Listed Building

The only legal part of the listing is the address/name of site. Addresses and building names may have changed since the date of listing – see ‘About Listed Buildings’ below for more information.


Status: Designated


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Date Added
Local Authority
Planning Authority
NT 25289 71992
325289, 671992


Robert Paterson and Son, dated 1886-7. Single-storey and basement, rectangular-plan swimming baths in eclectic Jacobean style with variety of straight and crowstepped gabled and finialled bays, prominent transomed and mullioned, architraved round arched windows, stone balustraded above eaves. Pink sandstone ashlar to entrance elevation; snecked sandstone to rear. Some scrolled pedimented windows. Bracketed gables to rear, including large round arched window, tall ventilation block and courtyard area.

Predominantly timber in sash and case windows with variety of glazing patterns; later 20th century glass doors to main entrance; pitched roofs, grey slates; coped chimneystack.

INTERIOR: (seen 2013). Mosaic tiled foyer with barrel-vaulted coffered ceiling, leading to stairs to short flight of processional to pool area. Wide timber king-post and glazed roof, timber arcading containing changing cubicles; red sandstone framed Vitriuvian arch terminating pool area leading to gymnasium area.

BOUNDARY WALL AND GATEPIERS: low coped boundary wall with square plan entrance piers, carved caps with cast-iron lamp standard finials. Plain gatepiers and coped boundary wall to rear fronting courtyard.

Statement of Special Interest

Warrender Park Baths is an important example of a later 19th century private baths. These baths were designed as a luxurious facility for the Warrender Private Baths Co. on land donated by Sir George Warrender of Bruntsfield House. The City of Edinburgh Corporation acquired the baths in 1908. The projected facilities, apart from the main pool, comprised a reading room, frigidarium, tepidarium, sudatorium, Russian Bath, plunge and electric baths, vapour bath, gymnasium, and various other shower and changing rooms. Most of these features are now removed, except for the gymnasium which is adjacent to the pool.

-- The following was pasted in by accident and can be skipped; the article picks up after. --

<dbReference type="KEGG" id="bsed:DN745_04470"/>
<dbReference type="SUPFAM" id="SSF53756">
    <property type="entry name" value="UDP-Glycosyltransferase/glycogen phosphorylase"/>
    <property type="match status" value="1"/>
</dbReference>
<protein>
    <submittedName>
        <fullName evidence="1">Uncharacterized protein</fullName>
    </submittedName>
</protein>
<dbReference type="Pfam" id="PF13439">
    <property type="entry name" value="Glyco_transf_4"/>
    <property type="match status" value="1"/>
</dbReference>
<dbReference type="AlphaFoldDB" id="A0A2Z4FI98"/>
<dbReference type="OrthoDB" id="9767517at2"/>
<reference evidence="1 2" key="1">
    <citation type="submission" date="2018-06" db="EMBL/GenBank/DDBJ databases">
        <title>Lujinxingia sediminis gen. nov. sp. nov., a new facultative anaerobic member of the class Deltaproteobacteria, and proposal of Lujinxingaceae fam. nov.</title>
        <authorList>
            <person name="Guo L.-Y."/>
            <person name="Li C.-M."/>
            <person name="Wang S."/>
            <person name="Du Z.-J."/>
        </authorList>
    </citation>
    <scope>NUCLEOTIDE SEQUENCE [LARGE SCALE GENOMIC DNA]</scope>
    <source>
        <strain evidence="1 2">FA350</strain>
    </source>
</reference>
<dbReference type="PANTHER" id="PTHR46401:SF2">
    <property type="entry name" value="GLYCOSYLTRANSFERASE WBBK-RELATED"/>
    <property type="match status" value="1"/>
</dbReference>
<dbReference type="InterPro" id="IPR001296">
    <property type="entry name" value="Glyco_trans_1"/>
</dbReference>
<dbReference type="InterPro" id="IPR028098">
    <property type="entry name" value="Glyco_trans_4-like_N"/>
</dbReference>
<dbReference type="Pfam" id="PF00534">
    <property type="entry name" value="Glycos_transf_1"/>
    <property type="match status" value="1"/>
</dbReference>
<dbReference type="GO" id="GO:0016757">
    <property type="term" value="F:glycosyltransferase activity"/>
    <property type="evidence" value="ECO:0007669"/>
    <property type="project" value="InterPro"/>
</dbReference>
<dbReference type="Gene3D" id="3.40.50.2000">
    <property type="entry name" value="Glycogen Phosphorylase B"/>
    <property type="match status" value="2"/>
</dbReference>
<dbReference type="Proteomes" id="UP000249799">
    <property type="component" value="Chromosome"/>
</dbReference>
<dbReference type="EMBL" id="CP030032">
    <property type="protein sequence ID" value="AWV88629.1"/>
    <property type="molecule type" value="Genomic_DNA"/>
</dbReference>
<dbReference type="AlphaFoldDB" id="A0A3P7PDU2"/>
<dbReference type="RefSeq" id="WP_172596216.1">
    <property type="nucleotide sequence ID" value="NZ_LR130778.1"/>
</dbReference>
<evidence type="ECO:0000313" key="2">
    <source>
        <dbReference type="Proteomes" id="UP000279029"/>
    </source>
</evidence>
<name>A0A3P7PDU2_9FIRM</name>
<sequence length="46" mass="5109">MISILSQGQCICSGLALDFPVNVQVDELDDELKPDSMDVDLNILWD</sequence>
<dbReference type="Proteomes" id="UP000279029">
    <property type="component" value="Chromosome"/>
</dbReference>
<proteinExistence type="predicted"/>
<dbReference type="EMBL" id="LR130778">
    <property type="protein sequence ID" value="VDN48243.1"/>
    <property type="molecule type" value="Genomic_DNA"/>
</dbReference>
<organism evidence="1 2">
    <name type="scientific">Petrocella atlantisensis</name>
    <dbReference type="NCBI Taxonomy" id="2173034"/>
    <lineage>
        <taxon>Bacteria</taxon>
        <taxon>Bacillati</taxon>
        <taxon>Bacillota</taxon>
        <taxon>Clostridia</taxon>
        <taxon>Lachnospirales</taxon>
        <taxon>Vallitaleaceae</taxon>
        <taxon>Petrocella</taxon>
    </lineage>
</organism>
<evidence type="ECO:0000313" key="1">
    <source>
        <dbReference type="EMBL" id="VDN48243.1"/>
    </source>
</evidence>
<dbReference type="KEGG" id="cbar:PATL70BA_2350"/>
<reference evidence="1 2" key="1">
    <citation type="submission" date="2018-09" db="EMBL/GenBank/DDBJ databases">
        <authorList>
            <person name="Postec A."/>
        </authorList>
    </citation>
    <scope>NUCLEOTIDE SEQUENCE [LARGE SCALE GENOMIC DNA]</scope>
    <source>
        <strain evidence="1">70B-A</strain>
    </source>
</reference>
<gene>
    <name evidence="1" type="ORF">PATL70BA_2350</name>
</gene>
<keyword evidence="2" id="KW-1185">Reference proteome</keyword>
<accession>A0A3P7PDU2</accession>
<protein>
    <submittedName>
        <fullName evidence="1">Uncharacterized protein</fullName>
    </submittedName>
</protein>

William Harley was the first to offer indoor baths in Glasgow, at Willowbank in 1804. Swimming became widely popular as a sport during the late 19th century as more residences in the UK gained access to mains water supply and could therefore wash and bath at home. Private swimming clubs were established cater to the professional classes who were becoming more aware of the benefits of exercise and general health and wellbeing. The pools being built were enlarged, to accommodate the shift from plunge pools to large swimming pools. The Arlington Baths, Glasgow, was the first private swimming club to be opened in Britain in 1871. The Arlington Baths Club proved so successful that its membership topped 600 by 1875. Thus a wave of successive clubs opened in Glasgow such as the Western Baths at Hillhead. Edinburgh got its own club in 1882 with the opening of Drumsheugh.